Designing Very Large (JavaScript) Applications


:star: :star: :star:

Notes

Note: adaptation of JSConf Australia talk

  • Describes closed-source JS framework at Google that powers a lot of the biggest sites (Photos, Drive, etc.)
  • What I think being senior means is that I’d be able to solve almost every problem that somebody might throw at me. I know my tools, I know my domain. And the other important part of that job is that I make the junior engineers eventually be senior engineers.
    • How to level up above senior:
      • “I can anticipate how the API choices that I’m making, or the abstractions that I’m introducing into a project, how they impact how other people would solve a problem.” I think this is a powerful concept that allows me to reason about how the choices I’m making impact an application.
      • This is an application of empathy
  • The programming model –- a word that I’m going to use a lot. It stands for “given a set of APIs, or of libraries, or of frameworks, or of tools–how do people write software in that context.” And my talk is really about, how subtle changes in APIs and so forth, how they impact the programming model.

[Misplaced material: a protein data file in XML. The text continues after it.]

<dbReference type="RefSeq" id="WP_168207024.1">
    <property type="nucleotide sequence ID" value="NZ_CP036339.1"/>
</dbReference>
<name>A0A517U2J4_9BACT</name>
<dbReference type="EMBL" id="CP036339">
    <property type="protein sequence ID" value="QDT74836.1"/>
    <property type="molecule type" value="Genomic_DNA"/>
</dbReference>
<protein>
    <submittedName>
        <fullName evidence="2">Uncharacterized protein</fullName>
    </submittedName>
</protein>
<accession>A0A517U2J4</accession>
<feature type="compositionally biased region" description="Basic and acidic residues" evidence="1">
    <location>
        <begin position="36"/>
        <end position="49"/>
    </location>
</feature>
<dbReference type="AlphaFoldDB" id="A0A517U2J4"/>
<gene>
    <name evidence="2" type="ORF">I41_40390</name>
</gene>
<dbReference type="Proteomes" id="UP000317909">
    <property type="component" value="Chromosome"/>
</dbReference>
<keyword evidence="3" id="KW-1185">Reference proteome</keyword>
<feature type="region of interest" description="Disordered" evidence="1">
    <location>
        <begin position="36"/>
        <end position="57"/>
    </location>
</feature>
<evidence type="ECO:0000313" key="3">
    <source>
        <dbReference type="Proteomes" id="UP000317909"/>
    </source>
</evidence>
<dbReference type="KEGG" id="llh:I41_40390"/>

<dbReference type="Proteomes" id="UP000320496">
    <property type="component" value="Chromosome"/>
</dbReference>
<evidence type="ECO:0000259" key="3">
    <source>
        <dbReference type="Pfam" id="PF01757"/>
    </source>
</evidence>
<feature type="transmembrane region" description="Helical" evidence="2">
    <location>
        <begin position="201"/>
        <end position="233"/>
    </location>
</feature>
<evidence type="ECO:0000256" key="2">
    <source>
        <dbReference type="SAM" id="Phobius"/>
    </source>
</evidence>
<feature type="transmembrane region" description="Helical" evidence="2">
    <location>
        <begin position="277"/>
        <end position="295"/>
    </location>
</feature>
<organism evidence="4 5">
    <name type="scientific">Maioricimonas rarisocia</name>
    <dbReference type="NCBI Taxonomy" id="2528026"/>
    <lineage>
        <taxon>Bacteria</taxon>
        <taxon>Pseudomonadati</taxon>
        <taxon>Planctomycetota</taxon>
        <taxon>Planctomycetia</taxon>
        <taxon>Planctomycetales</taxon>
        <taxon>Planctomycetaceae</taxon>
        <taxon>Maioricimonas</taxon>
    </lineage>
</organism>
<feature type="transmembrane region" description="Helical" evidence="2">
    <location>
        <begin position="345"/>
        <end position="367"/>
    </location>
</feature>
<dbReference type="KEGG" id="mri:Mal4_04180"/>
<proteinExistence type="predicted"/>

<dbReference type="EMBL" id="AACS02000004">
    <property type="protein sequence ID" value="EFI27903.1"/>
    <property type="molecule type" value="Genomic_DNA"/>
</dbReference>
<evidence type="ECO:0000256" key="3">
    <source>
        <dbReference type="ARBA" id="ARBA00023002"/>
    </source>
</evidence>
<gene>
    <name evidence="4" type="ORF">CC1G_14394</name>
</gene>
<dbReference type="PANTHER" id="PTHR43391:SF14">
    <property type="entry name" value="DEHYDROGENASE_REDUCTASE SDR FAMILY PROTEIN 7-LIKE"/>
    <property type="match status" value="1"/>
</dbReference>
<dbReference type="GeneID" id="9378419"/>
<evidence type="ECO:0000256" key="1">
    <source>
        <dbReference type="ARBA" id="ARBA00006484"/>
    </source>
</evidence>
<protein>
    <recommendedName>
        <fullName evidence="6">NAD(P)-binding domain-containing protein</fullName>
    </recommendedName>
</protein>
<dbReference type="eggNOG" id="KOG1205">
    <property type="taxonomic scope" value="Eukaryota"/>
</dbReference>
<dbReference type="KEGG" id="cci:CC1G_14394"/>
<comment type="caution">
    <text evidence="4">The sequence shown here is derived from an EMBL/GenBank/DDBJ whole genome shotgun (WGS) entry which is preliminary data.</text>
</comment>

• Code splitting: not every part of the app needs to be loaded on every page. Do it.
    • Established way to do it: split based on routes
      • Become infeasible when routes become huge. Think of Google search results page. Sometimes loads modules like weather, calculator, currency converter
    • Solution?: Dynamic imports. But this takes something that used to be static and makes it dynamic, which really increases complexity. Changes the way you write the application
    • Instead, invert it. Only load logic if it was rendered
  • Avoid central configuration at all costs
    • E.g. avoid centralized CSS. Put component-specific CSS in components. Makes it much easier to delete code
      • Examples: routes.js. webpack.config.js
  • You want to get to a state where whatever the engineers on your team do, the most straightforward way is also the right way – so that they don’t get off the path, so that they naturally do the right thing.
    • Otherwise, add a test that ensures the right way.
    • Avoid human judgment outside of the application domain. Standardize!